01 Mar 2003

A Casual Approach to Success

Warren Hellman
by Susan Young


One of the advantages of getting up before 4 a.m., F. Warren Hellman (MBA ’59) says with a smile, is that you aren’t expected to go to cocktail parties. Every day at that hour, Hellman can be found running six miles through his San Francisco neighborhood. He reads the Torah before heading downtown to Hellman & Friedman, LLC, the well-respected private equity investment firm he cofounded (with Tully Friedman) in 1984. Hellman is one of the Bay Area’s most successful investment bankers, generous philanthropists, and athletic 68-year-olds, but you’d be unlikely to learn any of that from him.

Hellman takes a casual, often humorous view of his accomplishments. He’d rather talk about his love for bluegrass music than The Nasdaq Stock Market, Inc., an organization his firm made headlines with when it invested $240 million in it. His conversation is peppered with self-deprecation — “I didn’t know what the hell I was doing” — and he often prefaces his statements with “I don’t mean to sound arrogant, but....” He leaves out details that others might find hard not to mention. Hellman was the youngest person (at age 28) to be named a partner at Lehman Brothers, serves as a trustee of The San Francisco Foundation, and has been a director of more than a dozen corporations.

If pressed, however, Hellman will fess up. Although he insists that his father — Marco F. Hellman (MBA ’29) — helped him get his only job offer out of HBS, he will admit that the work at Lehman Brothers suited him. “My advantage at Lehman was that I knew I wouldn’t stay there. I was planning to go back to San Francisco and work for my dad,” he explains. Hellman seemed to have a natural ability — he calls it genetic, given the legacy of banking in his family — to understand the nature of the business. “There was hardly any learning curve,” he says, still sounding surprised. “It was a good fit.”

The investment business changed during his tenure at Lehman, and in 1976 he left and moved to Boston to launch Hellman, Ferri Investment Associates, a venture capital firm he and Paul Ferri cofounded. (The firm is now Matrix Partners.) “I moved to Boston because my four kids were in New England; they moved away almost immediately,” Hellman jokes. “So I moved back to San Francisco and decided I’d better get a real job.” By all accounts, being chairman of Hellman & Friedman fits the bill of “real job.” Highly regarded for its distinctive investment philosophy as well as its bottom-line results, the firm has raised and managed over $4.8 billion of committed capital in its eighteen-year history. Its investments in some forty companies — including PowerBar, VoiceStream, Digitas, Formula One, and Young & Rubicam — have yielded solid returns, and it is now investing $2.2 billion in its fourth fund.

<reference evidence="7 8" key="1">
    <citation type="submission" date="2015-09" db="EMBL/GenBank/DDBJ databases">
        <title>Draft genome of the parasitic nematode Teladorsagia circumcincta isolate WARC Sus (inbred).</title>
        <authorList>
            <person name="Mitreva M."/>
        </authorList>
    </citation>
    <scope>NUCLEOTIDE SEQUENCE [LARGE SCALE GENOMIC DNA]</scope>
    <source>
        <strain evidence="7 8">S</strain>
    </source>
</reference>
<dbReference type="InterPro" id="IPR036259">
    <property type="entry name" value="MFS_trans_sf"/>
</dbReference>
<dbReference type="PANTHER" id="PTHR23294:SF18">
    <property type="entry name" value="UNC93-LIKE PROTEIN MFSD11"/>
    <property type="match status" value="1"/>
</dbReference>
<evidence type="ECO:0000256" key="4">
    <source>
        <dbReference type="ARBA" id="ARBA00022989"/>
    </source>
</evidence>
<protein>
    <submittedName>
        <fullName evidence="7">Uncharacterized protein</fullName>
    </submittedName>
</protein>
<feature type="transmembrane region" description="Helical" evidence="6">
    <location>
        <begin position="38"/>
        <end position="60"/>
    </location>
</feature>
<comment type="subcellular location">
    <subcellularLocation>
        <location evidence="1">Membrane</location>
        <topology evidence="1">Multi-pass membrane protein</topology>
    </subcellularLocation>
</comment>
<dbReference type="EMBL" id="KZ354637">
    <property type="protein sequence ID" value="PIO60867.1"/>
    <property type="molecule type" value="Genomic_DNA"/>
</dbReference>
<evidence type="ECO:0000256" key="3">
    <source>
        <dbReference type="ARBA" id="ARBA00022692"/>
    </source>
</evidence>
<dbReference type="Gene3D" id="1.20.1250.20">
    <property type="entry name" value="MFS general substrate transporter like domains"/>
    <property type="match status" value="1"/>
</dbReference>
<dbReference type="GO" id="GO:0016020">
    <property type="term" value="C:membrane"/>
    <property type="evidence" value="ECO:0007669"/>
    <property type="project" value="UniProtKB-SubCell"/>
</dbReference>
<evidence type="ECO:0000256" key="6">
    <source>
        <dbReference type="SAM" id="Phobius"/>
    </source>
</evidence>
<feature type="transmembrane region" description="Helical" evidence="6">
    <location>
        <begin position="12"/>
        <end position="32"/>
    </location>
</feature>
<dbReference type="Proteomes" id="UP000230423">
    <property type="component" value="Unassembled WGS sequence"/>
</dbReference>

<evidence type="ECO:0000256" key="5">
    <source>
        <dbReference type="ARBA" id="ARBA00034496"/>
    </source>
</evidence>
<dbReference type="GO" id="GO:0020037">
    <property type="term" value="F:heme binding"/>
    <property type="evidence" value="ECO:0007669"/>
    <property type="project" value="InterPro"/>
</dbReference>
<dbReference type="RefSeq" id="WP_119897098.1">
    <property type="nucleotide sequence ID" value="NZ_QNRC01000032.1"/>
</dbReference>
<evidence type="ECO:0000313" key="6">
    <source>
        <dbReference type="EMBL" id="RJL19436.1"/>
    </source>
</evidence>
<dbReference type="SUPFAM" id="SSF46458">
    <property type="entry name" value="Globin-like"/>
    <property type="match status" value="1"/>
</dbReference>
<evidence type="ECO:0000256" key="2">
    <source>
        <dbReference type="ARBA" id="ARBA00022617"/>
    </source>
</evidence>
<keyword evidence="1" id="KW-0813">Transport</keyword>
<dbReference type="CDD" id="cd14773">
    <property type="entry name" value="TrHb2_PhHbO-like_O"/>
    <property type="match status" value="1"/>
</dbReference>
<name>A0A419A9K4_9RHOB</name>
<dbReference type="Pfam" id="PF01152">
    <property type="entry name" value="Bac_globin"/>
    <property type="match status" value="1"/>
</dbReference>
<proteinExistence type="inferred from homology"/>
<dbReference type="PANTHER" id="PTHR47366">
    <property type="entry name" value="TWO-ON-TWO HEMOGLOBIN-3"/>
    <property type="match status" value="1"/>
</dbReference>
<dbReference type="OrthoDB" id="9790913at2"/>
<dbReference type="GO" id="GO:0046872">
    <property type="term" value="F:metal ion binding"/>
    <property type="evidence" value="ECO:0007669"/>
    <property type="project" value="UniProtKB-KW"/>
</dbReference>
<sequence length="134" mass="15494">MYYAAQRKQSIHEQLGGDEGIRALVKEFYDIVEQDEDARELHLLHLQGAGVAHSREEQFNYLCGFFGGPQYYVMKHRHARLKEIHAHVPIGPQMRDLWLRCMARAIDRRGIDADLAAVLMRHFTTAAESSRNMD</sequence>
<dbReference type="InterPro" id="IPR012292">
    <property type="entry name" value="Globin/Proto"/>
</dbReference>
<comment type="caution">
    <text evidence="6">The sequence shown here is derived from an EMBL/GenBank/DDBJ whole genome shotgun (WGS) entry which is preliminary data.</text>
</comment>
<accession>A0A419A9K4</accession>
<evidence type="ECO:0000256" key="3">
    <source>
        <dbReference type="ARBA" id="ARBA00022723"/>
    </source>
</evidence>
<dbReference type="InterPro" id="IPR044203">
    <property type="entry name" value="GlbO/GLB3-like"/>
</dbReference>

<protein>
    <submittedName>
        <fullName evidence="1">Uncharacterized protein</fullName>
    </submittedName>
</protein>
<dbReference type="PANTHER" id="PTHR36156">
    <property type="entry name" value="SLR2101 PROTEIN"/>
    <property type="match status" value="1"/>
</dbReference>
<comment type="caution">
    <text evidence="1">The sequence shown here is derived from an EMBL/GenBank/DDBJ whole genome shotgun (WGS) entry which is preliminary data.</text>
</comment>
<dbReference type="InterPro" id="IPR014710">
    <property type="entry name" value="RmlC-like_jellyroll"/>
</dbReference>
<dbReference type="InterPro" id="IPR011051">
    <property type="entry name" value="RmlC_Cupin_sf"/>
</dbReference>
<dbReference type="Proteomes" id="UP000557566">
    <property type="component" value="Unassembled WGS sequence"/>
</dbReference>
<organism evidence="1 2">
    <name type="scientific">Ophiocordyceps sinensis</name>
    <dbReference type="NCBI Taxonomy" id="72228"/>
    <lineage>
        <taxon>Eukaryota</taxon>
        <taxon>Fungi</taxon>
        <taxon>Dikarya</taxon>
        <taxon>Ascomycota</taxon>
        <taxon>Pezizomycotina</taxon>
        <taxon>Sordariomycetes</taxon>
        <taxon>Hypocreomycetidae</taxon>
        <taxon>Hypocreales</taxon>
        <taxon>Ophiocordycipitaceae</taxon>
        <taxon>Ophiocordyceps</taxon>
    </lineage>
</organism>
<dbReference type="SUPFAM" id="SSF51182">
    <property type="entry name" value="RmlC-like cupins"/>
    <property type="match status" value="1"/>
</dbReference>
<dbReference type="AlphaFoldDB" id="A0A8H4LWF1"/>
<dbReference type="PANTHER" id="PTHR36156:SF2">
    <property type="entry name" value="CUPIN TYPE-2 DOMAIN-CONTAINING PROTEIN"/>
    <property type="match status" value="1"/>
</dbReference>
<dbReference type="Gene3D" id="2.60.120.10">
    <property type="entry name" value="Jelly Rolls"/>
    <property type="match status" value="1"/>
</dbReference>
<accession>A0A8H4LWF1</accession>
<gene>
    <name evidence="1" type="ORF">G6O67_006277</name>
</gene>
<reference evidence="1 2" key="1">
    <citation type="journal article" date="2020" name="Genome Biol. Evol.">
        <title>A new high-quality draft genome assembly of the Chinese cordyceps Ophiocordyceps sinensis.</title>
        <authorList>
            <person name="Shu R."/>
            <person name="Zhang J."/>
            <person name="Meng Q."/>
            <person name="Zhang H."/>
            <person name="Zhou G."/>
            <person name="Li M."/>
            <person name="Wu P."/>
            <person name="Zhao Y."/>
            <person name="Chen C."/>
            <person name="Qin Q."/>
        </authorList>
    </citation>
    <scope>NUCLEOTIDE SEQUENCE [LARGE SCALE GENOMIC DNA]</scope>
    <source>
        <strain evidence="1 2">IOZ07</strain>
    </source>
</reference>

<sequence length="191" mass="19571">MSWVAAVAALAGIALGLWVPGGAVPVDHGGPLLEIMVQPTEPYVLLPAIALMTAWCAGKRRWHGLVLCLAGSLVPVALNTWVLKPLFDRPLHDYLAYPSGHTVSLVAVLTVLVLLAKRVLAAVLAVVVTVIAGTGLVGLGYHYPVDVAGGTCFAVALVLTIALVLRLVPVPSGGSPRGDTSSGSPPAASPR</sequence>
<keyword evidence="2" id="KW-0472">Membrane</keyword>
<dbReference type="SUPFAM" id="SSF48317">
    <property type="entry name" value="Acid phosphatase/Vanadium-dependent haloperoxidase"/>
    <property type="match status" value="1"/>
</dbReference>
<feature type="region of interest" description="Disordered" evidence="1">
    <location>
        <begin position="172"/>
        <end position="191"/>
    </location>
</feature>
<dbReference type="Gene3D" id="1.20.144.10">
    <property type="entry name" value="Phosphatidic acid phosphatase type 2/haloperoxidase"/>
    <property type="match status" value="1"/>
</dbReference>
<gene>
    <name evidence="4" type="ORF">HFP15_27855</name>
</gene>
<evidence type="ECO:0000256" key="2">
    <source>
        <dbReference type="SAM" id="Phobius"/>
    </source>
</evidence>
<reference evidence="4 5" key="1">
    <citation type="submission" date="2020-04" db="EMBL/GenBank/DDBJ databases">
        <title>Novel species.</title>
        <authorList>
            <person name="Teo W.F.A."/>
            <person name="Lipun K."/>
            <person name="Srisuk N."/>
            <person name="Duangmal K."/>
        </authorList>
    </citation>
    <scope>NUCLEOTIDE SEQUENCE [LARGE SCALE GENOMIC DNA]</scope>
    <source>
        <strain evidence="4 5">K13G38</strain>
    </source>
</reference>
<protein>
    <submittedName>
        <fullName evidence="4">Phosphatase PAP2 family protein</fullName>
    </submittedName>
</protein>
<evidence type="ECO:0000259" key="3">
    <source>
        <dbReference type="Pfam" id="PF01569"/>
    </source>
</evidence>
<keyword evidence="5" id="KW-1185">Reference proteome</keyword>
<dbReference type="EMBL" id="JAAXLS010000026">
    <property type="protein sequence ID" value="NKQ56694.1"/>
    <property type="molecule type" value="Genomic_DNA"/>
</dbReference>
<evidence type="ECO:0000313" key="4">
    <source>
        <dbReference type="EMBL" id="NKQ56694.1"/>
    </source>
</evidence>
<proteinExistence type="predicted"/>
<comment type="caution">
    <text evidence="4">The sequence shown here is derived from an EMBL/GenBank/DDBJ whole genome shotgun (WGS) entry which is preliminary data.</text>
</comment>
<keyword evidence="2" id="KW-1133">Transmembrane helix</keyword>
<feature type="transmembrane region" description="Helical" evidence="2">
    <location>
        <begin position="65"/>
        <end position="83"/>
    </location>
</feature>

Hellman is, in fact, proud of the business that he and Tully Friedman have created. “From the beginning, we’ve been committed to making a company where our business interests are aligned with our values.” One of the things that sets the firm apart from its competitors is its investment in the service sector. “Human assets have different management requirements,” Hellman notes, adding, “We give a large part of the action to the people who run the business. We don’t necessarily want ownership.”

Such a down-to-earth mentality is also apparent in Hellman’s athletic endeavors. He grew up riding horses and later played varsity water polo at the University of California, Berkeley. Often attributing his athletic achievements to an ability to endure pain rather than to skill or coordination, he has run numerous marathons, twice competed in the 100-mile Western States Endurance Run, and three times completed the 100-mile Tevis Cup horse race. His most frequent event, however, is the Ride & Tie, a 22- to 35-mile combination of cross-country running and endurance horseback riding. He is the five-time age group champion for this unusual competition.

Although he shies away from social events, Hellman and his wife of 47 years, Chris, are involved in numerous philanthropic endeavors. He is chairman of the board of The Magnes Museum, and she has chaired the San Francisco Ballet. The couple funds the San Francisco Free Clinic, an organization that provides free health care to the needy and is run by one of their children. The proud grandparents of twelve, Warren and Chris Hellman have a seemingly endless amount of energy. When a competitor recently told him that he planned to “whip his [butt],” Warren Hellman’s reply sums up his jovial, generous spirit: “Most people who have tried have succeeded, so I’ll feel really bad for you if you don’t!”

Susan Young


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